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Unformatted text preview: Math 131A  Section 2 Spring 2010 Homework 3 Problems graded: 8.6 (2 points), 8.8 (3 points), 8.10 (2 points), 9.3 (2 points), 9.6 (3 points), 9.11 (3 points) 8.2(a). Let > 0 and set N = 1 . Then, n n 2 + 1 0 = n n 2 + 1 ≤ n n 2 = 1 n < for n > N . Hence, lim n →∞ n n 2 +1 = 0. (c). Let > 0 and set N = max { 1 , 42 41 1 } . Then, 4 n + 1 7 n 5 4 7 = 41 7(7 n 5) , and for n > N ≥ 5, we have that 7 n 5 > 6 n , and so 41 7(7 n 5) < 41 42 n < . We conclude that lim n →∞ 4 n +3 7 n 5 = 4 7 . (e). Let > 0 and set N = 1 . Then, for n > N , we have that 1 n sin( n ) 0 = 1 n  sin( n )  ≤ 1 n < since  sin( x )  ≤ 1 for all x ∈ R . Therefore, lim n →∞ 1 n sin( n ) = 0. 8.3. Let > 0. Since lim n →∞ s n = 0, there is N such that  s n  < 2 for all n > N . Then, for n > N , we have that  √ s n  = √ s n < , so lim n →∞ √ s n = 0. 8.6.(a). Suppose lim n →∞ s n = 0, and let > 0. Choose N such that  s n  < for n > N . Then,  s n    =  s n  =  s n  < for n > N , so lim n →∞  s n  = 0. Now suppose lim n →∞  s n  = 0 and let > 0. Choose N such that  s n   < for n > N . Then,  s n ...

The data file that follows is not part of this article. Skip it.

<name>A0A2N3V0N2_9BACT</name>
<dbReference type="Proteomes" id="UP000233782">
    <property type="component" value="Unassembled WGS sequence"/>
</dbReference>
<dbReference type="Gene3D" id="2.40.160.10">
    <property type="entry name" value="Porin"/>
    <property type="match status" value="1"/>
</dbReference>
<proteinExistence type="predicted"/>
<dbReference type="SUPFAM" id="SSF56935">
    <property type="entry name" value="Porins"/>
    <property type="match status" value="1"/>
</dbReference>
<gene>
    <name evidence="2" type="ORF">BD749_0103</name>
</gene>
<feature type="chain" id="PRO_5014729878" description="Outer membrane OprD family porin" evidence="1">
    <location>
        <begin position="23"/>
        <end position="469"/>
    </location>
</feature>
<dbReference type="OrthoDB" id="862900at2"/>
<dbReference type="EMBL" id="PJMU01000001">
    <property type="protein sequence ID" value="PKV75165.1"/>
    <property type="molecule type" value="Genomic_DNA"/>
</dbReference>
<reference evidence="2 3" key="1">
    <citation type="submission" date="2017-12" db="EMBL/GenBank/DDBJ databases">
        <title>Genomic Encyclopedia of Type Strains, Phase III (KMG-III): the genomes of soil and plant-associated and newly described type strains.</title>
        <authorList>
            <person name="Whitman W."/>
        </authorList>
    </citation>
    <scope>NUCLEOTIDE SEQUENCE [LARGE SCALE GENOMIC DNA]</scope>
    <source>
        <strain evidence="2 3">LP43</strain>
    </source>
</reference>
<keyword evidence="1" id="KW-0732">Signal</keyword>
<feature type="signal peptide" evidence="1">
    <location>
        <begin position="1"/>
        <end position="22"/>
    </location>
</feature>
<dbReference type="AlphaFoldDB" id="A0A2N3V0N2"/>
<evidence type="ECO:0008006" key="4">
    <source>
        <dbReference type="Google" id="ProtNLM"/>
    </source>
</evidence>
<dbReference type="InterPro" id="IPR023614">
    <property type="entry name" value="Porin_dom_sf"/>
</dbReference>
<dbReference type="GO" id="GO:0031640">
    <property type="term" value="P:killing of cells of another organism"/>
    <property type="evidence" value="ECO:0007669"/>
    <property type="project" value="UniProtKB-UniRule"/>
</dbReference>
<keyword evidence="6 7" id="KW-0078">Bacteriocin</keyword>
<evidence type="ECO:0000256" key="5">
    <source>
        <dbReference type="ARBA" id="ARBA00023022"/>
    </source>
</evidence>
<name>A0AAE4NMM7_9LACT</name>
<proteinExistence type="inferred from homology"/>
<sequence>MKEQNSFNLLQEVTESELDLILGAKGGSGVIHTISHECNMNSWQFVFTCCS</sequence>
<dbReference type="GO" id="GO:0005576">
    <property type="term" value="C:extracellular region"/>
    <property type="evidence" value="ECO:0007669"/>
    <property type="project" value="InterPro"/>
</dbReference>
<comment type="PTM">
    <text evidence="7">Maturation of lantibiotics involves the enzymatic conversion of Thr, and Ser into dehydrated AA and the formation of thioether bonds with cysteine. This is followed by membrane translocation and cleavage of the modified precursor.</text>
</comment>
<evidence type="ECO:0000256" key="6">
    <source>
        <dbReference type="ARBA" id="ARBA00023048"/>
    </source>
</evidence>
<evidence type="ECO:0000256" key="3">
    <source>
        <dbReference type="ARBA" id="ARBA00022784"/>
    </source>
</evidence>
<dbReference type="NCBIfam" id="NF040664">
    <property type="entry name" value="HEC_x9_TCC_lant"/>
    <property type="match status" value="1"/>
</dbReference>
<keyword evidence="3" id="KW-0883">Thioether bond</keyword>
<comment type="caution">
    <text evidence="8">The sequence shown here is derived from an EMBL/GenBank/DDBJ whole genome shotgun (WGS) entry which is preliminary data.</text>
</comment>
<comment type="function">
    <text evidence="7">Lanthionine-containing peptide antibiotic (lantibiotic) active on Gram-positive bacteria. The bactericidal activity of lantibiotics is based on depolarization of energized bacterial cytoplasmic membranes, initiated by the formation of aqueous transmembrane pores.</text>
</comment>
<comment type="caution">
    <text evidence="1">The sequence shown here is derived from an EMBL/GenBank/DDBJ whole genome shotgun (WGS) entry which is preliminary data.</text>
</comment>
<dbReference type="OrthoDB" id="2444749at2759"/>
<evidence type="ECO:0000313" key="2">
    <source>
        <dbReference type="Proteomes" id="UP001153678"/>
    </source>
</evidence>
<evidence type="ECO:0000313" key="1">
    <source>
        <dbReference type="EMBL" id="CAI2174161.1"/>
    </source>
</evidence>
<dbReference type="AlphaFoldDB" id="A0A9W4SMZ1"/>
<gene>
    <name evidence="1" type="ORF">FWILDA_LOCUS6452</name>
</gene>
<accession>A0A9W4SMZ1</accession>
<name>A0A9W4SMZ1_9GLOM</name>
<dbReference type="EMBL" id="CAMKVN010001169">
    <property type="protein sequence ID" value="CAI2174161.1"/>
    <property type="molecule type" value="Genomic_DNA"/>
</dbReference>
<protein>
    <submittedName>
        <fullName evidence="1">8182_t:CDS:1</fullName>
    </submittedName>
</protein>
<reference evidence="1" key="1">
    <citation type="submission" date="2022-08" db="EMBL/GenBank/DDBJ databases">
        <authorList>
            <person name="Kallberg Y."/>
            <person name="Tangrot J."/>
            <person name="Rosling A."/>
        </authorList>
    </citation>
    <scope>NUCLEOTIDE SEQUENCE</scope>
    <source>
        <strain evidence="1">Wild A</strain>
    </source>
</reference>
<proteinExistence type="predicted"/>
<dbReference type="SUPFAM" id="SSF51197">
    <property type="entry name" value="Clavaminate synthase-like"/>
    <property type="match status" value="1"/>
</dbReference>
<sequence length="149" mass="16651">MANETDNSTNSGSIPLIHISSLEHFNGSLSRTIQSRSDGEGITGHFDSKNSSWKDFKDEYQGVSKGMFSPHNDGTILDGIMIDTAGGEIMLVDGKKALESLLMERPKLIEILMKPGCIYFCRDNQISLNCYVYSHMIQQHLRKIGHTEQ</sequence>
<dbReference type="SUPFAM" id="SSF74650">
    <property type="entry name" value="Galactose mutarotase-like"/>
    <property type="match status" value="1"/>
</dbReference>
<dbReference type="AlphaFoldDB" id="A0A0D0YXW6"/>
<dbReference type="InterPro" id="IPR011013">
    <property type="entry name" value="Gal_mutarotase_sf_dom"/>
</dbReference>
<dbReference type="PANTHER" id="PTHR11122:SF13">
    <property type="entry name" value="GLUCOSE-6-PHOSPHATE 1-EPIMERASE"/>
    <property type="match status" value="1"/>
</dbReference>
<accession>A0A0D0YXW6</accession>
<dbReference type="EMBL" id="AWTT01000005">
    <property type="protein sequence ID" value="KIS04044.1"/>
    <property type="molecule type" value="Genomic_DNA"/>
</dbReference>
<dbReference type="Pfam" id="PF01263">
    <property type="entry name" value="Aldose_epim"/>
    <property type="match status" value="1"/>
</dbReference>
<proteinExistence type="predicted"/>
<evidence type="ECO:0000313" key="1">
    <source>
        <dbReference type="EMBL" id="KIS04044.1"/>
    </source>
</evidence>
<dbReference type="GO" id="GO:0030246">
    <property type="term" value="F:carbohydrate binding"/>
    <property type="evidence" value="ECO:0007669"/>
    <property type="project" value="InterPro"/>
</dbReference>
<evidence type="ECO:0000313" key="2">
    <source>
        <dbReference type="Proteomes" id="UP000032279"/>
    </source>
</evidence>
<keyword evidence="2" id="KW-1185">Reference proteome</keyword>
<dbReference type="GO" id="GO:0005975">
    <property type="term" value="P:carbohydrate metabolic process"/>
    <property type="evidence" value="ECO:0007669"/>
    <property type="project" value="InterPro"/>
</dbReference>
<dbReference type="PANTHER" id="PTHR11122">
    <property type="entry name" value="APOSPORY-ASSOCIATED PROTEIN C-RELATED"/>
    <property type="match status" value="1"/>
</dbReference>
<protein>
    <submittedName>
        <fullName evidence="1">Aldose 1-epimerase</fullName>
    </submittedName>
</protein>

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This note was uploaded on 11/20/2010 for the course MATH 131A 131A taught by Professor Kim during the Spring '10 term at UCLA.
 Spring '10
 Kim

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